United officials review 3-mill levy information
HANOVERTON – Two board members are concerned that information regarding the 3-mill continuous permanent improvement levy on the May 7 ballot is confusing residents.
Mike Ellyson and Sue Drotleff said they’ve heard that some people think there are two levies on the ballot. That is not correct. There is the only the 3-mill levy and it will generate $376,700 annually.
Drotleff said the current, or old, 1.4-mill levy will lapse at yearend and the 3-mill levy, if passed will take it’s place resulting in a net increase of 1.6-mills.
Treasurer Kathy Davies said the current 1.4-mill levy is being collected at an “effective rate” of 1.3-mills.
The 1.4 mill levy was first passed in 1984, Ellyson said, restating the millage is 1.4 and will increase by 1.6 mills to a total of 3-mills if voters approve it.
The money will be used for facility renovation and repairs.
On a house valued at $150,000 the annual tax from passing the 3-mill levy will be $137.81 yearly or $11.48 a month; on a $100,000 home it will be $91.8 yearly or $7.66 a month; on a $90,000 home it will be $82.69 yearly or $6.89 a month; on an $80,000 home it will be $73.50 yearly or $6.13 a month; on a $70,000 home it will be $64.31 yearly or $5.36 a month; on a $60,000 home it will be $55.13 or $4.59 a month; on a $50,000 home it will be $45.94 yearly or $3.83 a month; and on a $40,000 home it will be $36.75 annually or $3.06 a month.
In other business, the school board hired Michael Leone of Alliance as the new athletic director with a three-year contract after 20 people applied and six candidates were interviewed.
He will replace Chuck Greenwood who has been employed by the district for almost 33 years. Leone, 46, will earn $70,633 a year as per the administrative salary schedule with three years experience and a master’s degree.
A United Local graduate, Leone served as the Marlington athletic director for three years and is currently the dean of students in the district. He has served as a math instructor and as a career-based intervention coordinator there.
He earned his bachelors degree in math and masters degree in educational administration at Youngstown State University and holds a principal’s license.
His contract runs from Aug. 1, 2013 to July 31, 2016. There are more than 300 student athletes form seventh grade through 12.
In other business, the board approved supplemental contracts for the 2013-14 school year for Matthew Mowrey, boys basketball (Step 3), Sam Mathias, girls basketball (Step 3), Raymond O’Flaherty, girls soccer (Step 3), Stacey Zines, football cheerleading (Step 14).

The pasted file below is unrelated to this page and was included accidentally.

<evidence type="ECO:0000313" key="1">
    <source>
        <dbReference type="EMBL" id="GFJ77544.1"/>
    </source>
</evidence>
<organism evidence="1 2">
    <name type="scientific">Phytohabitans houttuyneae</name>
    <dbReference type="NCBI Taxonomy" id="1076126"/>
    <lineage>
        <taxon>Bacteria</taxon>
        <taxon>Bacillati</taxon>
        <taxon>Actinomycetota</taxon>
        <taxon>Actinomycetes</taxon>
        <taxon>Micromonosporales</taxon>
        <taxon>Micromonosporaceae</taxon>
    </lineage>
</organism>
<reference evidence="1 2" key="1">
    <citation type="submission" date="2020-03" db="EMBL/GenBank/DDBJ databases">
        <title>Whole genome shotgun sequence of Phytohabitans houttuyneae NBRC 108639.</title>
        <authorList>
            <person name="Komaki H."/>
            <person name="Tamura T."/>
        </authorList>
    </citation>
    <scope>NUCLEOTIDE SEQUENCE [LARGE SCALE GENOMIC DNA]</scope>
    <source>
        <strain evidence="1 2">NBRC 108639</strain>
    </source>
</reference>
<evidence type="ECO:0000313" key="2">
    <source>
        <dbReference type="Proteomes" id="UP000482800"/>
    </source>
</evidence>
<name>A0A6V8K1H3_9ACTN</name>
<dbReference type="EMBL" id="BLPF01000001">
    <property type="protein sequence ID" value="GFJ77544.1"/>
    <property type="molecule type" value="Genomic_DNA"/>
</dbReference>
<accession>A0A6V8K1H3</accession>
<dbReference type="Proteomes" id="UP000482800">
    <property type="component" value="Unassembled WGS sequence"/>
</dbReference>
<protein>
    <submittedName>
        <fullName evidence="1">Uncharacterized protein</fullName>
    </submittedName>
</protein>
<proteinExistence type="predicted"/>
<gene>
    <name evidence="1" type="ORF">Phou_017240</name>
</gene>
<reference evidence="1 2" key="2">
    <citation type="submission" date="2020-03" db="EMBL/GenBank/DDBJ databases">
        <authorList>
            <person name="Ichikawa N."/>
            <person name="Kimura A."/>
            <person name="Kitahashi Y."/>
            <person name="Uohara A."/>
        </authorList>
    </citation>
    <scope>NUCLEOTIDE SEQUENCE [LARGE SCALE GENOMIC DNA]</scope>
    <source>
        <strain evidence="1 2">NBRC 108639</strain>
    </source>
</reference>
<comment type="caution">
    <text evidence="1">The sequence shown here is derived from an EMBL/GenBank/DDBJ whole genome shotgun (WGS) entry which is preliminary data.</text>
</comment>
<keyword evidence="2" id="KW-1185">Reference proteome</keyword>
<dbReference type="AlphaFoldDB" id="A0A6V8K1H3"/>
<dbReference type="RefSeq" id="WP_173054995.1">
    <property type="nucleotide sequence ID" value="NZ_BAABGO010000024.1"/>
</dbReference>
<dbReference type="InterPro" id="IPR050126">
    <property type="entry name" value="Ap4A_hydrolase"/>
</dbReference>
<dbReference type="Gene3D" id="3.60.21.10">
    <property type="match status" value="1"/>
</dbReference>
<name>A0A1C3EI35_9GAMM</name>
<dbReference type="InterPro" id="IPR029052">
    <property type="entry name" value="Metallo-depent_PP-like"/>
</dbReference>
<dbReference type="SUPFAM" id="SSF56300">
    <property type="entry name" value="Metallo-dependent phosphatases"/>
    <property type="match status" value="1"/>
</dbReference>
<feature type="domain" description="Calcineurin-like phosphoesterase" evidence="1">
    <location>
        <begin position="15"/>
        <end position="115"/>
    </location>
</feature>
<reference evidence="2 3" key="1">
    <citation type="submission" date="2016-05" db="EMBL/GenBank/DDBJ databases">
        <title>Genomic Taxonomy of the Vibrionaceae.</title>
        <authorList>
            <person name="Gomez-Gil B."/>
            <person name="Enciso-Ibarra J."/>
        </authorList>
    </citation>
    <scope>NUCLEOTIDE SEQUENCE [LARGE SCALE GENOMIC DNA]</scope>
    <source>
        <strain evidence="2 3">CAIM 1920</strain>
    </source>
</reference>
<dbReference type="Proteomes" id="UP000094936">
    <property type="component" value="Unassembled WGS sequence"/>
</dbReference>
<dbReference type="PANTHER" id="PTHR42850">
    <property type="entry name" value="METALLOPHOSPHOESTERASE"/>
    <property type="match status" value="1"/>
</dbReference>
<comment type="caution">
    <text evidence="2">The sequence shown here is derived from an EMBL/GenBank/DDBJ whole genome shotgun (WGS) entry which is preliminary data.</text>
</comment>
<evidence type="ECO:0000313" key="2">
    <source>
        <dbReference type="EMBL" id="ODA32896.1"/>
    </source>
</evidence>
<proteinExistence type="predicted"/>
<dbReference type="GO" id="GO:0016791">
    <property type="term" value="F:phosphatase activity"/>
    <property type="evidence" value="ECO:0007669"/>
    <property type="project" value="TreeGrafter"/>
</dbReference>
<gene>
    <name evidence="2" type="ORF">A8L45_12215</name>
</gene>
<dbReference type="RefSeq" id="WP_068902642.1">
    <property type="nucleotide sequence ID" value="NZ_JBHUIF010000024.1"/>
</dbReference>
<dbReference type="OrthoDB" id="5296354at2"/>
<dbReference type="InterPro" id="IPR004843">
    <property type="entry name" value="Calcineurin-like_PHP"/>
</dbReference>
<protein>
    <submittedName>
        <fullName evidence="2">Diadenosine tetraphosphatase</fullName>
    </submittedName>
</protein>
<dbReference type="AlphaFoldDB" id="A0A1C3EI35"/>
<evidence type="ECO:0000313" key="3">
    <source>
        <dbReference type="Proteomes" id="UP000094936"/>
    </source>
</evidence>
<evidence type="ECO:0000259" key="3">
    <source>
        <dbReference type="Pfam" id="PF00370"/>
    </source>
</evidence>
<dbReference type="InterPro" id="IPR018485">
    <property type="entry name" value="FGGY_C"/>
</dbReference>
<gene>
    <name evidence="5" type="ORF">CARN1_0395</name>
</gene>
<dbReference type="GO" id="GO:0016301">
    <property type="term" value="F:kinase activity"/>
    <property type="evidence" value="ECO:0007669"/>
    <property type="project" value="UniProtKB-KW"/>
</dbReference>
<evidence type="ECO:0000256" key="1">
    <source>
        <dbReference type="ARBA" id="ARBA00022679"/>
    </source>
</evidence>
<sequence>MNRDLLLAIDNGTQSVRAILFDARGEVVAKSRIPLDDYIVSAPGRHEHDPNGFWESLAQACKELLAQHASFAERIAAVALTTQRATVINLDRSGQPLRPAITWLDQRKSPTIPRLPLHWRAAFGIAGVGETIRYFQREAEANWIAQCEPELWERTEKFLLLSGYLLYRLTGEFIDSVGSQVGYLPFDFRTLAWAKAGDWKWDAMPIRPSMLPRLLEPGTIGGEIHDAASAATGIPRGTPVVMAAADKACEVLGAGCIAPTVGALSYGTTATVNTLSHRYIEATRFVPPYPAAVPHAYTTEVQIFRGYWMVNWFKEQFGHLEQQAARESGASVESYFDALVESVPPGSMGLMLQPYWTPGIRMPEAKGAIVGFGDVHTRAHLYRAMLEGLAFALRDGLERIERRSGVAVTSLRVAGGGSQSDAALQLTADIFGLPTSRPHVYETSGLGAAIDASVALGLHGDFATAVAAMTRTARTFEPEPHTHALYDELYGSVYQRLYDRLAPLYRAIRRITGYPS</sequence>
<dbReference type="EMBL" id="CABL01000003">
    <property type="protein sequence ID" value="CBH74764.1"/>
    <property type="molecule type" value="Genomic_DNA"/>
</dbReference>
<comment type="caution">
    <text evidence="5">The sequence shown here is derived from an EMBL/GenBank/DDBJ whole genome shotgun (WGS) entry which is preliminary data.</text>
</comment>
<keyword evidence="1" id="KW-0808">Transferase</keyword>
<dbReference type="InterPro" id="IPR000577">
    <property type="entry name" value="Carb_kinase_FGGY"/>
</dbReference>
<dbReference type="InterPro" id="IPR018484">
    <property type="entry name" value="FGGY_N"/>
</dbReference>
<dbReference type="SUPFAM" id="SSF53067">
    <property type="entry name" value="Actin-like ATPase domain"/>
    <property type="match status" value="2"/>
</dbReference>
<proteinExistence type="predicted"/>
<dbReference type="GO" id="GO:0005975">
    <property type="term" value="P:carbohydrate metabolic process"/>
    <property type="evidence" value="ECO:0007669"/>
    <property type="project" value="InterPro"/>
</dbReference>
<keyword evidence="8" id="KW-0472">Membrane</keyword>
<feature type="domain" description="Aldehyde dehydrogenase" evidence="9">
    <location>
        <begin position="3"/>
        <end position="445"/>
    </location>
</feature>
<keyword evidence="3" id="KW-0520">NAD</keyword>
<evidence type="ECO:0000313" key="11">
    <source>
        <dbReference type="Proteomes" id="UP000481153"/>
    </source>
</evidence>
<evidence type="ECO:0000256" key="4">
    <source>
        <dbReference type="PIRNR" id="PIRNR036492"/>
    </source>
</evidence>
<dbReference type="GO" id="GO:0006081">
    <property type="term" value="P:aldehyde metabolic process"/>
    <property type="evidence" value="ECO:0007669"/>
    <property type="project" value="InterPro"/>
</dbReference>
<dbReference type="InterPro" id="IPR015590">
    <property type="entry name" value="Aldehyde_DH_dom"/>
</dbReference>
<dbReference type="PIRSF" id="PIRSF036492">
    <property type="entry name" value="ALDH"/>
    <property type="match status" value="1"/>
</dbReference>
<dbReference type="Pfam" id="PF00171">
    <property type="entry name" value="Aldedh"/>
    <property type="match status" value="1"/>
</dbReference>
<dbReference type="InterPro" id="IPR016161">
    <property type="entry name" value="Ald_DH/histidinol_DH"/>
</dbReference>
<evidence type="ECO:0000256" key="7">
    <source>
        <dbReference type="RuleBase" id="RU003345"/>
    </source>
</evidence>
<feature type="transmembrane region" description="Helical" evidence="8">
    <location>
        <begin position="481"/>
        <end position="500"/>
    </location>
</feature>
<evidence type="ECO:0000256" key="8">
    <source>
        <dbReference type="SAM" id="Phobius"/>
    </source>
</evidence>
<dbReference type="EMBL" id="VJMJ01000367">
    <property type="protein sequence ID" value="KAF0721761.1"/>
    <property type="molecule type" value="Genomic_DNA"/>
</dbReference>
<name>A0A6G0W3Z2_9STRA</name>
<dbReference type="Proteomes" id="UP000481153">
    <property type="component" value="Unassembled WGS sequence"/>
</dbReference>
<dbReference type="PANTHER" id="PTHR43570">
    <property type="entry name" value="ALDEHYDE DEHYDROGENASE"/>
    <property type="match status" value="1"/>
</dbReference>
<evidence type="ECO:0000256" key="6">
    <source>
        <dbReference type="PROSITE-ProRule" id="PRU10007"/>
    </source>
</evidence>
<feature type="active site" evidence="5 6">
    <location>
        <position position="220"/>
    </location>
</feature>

Mowrey was voted on separately with one member voting against the contract.
The board also approved 17 certified staff contracts at the high school and 14 at the elementary school for the 2013-14 school year; and seven classified staff contracts for the school year; while approving extended time for seven certified staff members.
The board also approved the addition of Cheryl Saling of Louisville to the classified list as a bus driver, pending completion of state requirements.
Also approved was one class and an intervention program offered for the summer depending on student enrollment.
A donation for $490 to the eighth grade from the PTO was approved for a trip to Washington, D.C.; a $100 donation to the high school from the PTO for the English festival was approved; and the afterprom parents for the Class of 2015 requested permission to hold a fund raiser during track season to sell umbrellas ($15) and weather-proof blankets ($25) to benefit the 2014 afterprom.
The board also approved the resignation of Stacey Zines as varsity basketball cheerleading advisor with a unanimous vote.
Board President John Zehentbauer advised the board that he toured the M3 Momentum plant under construction in Kensington and the plant its linked to Scio on Wednesday.
He explained the school district will receive no tax money on revenue from the Kensington plant but “only on the structure itself for real estate” taxes.
It will be minimal “in the big scheme of things,” he said and Ellyson, after Zehentbauer noted the estimated $900 million Scio operation is already at $1.2 billion wondered, “If they’ve reached those kinds of numbers, the tax has got to be high.”
Zehentbauer said, “But it’s only on the structure” and noted at the Kensington plant that the two recently installed towers cost $1.5 million each but are, by law, not considered part of the structure that taxes apply to. Zehentbauer said the money coming into the district will be “almost unchanged … we’re only going to benefit minimally …”
Ellyson asked, “How can that be changed?”
Zehentbauer said, “Legislatively …”
Larry Shields can be reached at firstname.lastname@example.org